Section 3: Personal interaction
5) As a pastor, you need to have favorite parishioners. You are to claim to be almost eternally busy, except for your favorite parishioners. Feel free to remark on all the cool stuff the two of you did during the week on Sunday while talking in a group with others that would like to spend time with you. But reiterate the fact that you are waaay too busy to spend time with anyone. Repeat every Sunday.
6) Business corollary: If someone of some importance is in attendance at your church, they get automatic access because, hey, it's someone important.
Section 4: Spiritual-sounding guilt == free work
7) When it comes to helping out around the church, there are those that will genuinely help out with the church. You can accurately call these people "suckers". They will help you doing the same menial job through thick and thin. Even though you know they are proving themselves loyal to work at more interesting volunteer work, make sure you never give them something more important to do, as it will take away from their being low man on the totem pole. Because, hey, if they were capable of doing a better job, they would be, right? After they have proved themselves faithful at doing the same crappy job for several months/years, and even after having filled in on an emergency basis for a higher-up volunteer position they are hoping to do regularly, it is your job to make sure that they stay doing the menial work. Wait for someone to join up that can fulfill the more advanced position. Make sure it is someone cool enough to be your poker buddy. If that isn't happening, get your non-Christian buddy to become a marginal Christian, or even hire someone from the outside on staff to fill in said position. Dashing the hopes of the faithful is a good way of making sure that they learn humility before God. Or something like that.
8) Innovating church functionality. If someone inside the church has a better way of doing something, by all means, hear them out. After you are done talking with them, call your poker buddy again. Try to remember the gist of what the original person suggested. Remembering important details is actually unimportant. Because you have heard this good idea, conveying that good idea to your poker buddy, and coming up with a solution between the two of you will automatically be a better solution. If need be, make your poker buddy an elder. That automatically trumps any proposed solution suggested by the hoi polloi. You can also claim that "well, that decision was made involving the church elders." This overspiritualization of the matter will make people who take their faith seriously to have no recourse.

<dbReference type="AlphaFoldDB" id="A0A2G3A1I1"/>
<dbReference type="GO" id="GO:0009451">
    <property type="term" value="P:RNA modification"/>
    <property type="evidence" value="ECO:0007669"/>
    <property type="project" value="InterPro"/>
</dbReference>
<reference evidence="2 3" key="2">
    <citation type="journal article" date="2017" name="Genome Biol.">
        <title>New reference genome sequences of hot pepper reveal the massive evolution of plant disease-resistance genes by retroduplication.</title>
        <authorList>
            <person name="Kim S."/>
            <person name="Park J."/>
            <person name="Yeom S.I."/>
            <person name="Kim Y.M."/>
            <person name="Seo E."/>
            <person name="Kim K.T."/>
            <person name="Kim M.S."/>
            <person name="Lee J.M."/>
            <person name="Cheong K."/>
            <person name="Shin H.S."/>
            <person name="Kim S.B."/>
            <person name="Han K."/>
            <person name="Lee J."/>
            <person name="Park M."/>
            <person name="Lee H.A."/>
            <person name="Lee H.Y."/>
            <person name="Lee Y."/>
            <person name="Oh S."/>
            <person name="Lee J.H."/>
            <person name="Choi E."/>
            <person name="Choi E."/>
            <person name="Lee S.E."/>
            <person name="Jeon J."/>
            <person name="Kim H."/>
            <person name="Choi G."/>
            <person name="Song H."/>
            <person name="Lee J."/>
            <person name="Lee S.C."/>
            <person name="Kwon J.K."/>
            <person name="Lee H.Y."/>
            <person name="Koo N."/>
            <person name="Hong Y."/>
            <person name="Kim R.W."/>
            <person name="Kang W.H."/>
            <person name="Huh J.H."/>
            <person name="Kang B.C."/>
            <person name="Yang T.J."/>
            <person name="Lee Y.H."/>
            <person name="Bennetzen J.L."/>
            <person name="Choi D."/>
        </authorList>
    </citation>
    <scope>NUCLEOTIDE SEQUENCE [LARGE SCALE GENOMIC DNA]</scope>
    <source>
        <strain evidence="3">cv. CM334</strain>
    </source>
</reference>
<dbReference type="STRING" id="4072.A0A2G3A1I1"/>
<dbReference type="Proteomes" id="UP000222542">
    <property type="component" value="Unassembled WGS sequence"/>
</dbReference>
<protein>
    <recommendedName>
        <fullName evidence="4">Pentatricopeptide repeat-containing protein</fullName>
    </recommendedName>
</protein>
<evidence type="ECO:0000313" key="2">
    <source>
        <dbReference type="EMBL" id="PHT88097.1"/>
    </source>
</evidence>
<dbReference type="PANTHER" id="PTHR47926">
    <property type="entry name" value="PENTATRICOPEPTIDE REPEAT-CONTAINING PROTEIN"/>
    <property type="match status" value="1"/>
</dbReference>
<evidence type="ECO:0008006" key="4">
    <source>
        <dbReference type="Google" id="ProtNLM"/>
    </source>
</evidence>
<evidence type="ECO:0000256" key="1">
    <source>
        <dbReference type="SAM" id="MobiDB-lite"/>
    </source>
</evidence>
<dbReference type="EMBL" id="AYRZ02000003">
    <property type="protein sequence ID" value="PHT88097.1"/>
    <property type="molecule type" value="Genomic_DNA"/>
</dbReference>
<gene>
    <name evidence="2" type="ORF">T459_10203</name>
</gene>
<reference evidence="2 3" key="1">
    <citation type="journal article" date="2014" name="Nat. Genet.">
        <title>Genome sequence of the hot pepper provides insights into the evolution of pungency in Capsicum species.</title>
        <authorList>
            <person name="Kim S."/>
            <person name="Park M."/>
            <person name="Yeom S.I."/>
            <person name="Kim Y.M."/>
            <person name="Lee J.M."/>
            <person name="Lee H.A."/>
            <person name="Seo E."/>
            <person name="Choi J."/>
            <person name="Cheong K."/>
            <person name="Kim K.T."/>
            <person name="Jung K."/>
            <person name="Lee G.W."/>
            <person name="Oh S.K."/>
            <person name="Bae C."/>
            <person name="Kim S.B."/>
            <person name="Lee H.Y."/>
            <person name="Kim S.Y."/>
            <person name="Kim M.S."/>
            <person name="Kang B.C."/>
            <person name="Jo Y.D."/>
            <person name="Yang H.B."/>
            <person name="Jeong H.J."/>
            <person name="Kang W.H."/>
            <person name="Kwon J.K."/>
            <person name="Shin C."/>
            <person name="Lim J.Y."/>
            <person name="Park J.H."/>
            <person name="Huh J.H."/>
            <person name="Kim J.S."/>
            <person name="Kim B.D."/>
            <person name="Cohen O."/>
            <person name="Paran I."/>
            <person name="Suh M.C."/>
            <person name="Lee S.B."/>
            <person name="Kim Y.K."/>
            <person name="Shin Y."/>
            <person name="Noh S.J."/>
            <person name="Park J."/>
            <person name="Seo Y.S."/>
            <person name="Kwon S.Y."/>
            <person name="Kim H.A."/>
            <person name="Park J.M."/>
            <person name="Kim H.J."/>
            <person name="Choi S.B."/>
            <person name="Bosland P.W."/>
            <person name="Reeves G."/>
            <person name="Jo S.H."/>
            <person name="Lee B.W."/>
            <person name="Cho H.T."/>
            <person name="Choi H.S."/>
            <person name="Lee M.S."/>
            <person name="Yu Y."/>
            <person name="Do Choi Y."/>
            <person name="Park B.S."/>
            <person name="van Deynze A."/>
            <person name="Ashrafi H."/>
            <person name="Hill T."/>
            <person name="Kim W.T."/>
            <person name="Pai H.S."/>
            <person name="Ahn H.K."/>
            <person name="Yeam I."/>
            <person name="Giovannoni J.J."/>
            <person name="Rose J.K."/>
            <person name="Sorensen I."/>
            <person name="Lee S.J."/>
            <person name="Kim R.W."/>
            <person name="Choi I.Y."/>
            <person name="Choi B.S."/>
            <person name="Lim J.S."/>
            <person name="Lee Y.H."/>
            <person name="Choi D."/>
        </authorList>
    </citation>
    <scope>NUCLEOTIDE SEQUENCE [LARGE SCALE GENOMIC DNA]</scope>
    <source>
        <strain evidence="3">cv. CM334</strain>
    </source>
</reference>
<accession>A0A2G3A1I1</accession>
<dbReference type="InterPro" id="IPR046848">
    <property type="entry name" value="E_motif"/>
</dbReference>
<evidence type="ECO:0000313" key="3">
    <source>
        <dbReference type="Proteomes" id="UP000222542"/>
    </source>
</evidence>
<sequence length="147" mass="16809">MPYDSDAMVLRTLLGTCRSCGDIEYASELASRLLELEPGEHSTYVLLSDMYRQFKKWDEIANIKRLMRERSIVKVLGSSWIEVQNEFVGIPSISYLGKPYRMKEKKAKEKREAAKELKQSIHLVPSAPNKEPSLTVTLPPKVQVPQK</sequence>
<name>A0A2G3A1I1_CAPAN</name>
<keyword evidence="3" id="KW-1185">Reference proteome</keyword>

9) People who are de-volunteering. If someone who has been volunteering for a period of time declines, for whatever reason (like they need to do anything outside of YOUR church!), be sure to guilt them into coming back. Use phrases like, "shepard/servant's heart", "doing God's work", etc. Remember, to people that place God as the center of their life, spiritualizing their toil at your church is a great way to lock them into doing work for close to free.
If you follow these steps, I'm sure you'll have a successful slave-based church where production is high, you are cool, and free to do whatever you want.
If you feel like any of this is leveled at you personally, I'd suggest you ask yourself why you feel pangs of guilt over this. You might discover some hidden points of pride that might be hindering you and your church spiritually.